This summer, as I prepare for the upcoming football season, to keep me from making everyone in my family crazy I am visiting some of our fellow Big Ten schools’ hometowns. Our first stop is Evanston, Illinois, home of the Northwestern Wildcats, a charter member of the conference.
My first question: Is Northwestern the Vanderbilt of the Big Ten, or is Vanderbilt the Northwestern of the SEC? I’ve seen them discussed both ways in various articles over the years. The bottom line is that both of them are considered the “egghead” schools of their respective conference. However, to their credit, Northwestern has in recent years demonstrated themselves to be able to field more than competent programs in both football and basketball.
Northwestern is an anomaly in the conference of the football schools. The only private institution in the group, it was founded back in the 1830s by a group of Methodist clergymen and businessmen who wanted to provide an education to those living in the Northwest Territory (what we today call the Midwest, from Ohio to Minnesota, or roughly the footprint of the original Big Ten). Like Rutgers, which was also a private institution until after World War II, it had financial challenges during the Great Depression, but was able to survive and thrive.
Evanston is all about Northwestern, but it is a different vibe from any of the other cities I’ll be visiting this month. The bar scene is muted, to be sure, but history plays a big part of that particular thing. For more than 100 years Evanston, Illinois has been the headquarters of the Women’s Christian Temperance Union (WCTU). This is the group that was instrumental for the imposition of Prohibition in this country in the 1920s. So, while there are certainly craft beer establishments to watch games in town, it is not such a shock that there are not the huge bars that are the gathering point on game day as there are in other cities like Madison, Iowa City, or Ann Arbor.
To some extent, you can say Northwestern rose up out of the waters of Lake Michigan literally. The original campus was nestled up against Lake Michigan, and efforts to expand were stifled by cost and the town’s resistance to the university taking over the geography of the entire place. So, Northwestern expanded into Lake Michigan, creating a huge landfill that actually doubled the acreage of the school, and permitted them to build a new library, concert venue, student center, and more.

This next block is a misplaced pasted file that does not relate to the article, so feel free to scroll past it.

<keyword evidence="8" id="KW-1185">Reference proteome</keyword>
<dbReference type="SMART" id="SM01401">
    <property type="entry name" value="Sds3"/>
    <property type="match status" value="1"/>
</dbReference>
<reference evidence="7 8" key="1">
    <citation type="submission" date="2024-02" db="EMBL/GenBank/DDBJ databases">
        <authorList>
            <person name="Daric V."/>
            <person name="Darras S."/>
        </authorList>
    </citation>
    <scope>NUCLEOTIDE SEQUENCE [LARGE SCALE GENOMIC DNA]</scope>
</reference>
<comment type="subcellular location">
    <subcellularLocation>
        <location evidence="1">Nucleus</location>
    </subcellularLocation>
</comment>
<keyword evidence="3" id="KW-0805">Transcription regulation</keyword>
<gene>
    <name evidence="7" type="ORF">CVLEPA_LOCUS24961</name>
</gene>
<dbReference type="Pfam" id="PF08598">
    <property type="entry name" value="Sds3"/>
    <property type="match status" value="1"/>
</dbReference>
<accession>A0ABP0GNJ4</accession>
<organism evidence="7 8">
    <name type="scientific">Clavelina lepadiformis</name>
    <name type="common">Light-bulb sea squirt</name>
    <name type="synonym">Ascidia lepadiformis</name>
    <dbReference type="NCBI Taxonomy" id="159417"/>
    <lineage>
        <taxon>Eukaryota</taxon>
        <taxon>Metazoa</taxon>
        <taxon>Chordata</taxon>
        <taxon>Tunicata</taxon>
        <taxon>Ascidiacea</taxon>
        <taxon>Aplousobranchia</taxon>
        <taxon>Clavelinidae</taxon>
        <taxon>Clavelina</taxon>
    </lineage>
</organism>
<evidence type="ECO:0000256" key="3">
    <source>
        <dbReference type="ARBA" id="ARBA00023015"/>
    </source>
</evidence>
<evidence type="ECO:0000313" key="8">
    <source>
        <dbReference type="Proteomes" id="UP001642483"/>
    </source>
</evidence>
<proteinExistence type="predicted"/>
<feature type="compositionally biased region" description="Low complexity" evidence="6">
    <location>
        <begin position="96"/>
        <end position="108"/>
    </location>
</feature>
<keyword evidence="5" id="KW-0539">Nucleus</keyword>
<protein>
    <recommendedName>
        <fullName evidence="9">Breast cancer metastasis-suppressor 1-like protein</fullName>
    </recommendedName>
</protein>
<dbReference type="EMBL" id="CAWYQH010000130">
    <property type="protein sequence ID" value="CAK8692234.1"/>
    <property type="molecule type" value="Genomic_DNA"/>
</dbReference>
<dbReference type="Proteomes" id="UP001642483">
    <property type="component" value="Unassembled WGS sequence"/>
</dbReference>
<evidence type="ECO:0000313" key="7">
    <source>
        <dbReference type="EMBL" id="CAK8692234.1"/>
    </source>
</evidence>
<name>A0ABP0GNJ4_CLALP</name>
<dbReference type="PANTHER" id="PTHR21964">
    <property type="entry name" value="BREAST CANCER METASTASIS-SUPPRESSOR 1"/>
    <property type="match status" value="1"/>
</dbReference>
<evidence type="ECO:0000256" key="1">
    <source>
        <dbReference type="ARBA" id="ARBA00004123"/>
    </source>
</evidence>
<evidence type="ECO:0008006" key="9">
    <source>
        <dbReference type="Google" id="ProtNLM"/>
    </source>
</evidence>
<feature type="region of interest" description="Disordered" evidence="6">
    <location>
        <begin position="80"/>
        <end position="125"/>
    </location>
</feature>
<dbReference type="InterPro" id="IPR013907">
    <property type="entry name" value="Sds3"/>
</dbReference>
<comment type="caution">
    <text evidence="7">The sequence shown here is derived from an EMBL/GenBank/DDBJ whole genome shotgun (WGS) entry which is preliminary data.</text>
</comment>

But, enough history lessons, right? What’s it like there?!? Well, of course August is a little slower, as students have not yet arrived. At Northwestern, those who have not yet arrived also includes the football team, who travel to Wisconsin to have their first week of summer football camp at the University of Wisconsin-Parkside, in Kenosha, WI, in a manner similar to what many NFL teams do each summer. This is an annual event the first week of practices. Here’s last year’s mention about it:
However, they are preparing to return to campus next week, using Hutcheson Field for practice, which has a pretty gorgeous view of Lake Michigan. Perhaps we should all agree to not share this with our recruits, as this scene would certainly make me interested in playing for Northwestern:
Ryan Field, where the Wildcats play, is the smallest Big Ten Stadium with only 47,130 seats. With no second tier of seats, it has a feel of a stadium with even fewer seats than that. I walked into the open gate of the stadium to take a look, and the natural turf field looked like it is a work in progress, but as one of those “old time” stadiums originally built in the 1920s, it still had that feel of old leather helmet days.
Evanston is not a raucous place, by any measure, and it is obvious that there is a reason you don’t hear about the atmosphere of the town during football season. It has more of an Ivy League aura about it, to be sure. This is certainly a product of the high academic standards of the school, and has it’s own charm. It is just a different vibe than you’ll get in other Big Ten towns.
I had been hoping to visit some of the local watering holes, hear some great stories, and find out about some of the crazy parties that are commonly discussed about other similar Big Ten towns. But, not Evanston, it is a quiet, almost reserved town. Of course, you won’t find students there at this point in the year, but I was sorry to not see any of the big raucous bars you'll find elsewhere.
At this point, the Big Ten has only set up their conference football schedules through the 2019 season, and while we will be hosting Northwestern in 2018, there is not currently a date in which we are traveling to Evanston. So, it will be at least three years until the Scarlet Knight faithful have a reason to make the trek to the southwestern shore of Lake Michigan to watch a matchup between the only two football schools in the conference with a history of private post-secondary education. When we do, however, it’ll be worth it if some time is spent in Chicago, because that is a fun town to visit! In fact, the Windy City is only 14 miles to the south of Northwestern’s campus, so Northwestern attempts to use the connection. Similar to how Rutgers plays up the proximity of the Big Apple to Piscataway, so too does Northwestern play up their connection to the City of Big Shoulders.
While the above was on I-94 on the road to the school, the advertising is clear at the stadium as well:
Northwestern is a little on the muted side for a Big Ten team and it emulates Evanston itself in being very quiet and unassuming. That will certainly not be the case for my next visit, Iowa City, IA, home of the Hawkeyes. The distance between the two schools is approximately the same as traveling from Piscataway to State College to visit Penn State, but the vibe between Northwestern and Iowa couldn’t be more different if they were on different planets. Stay tuned!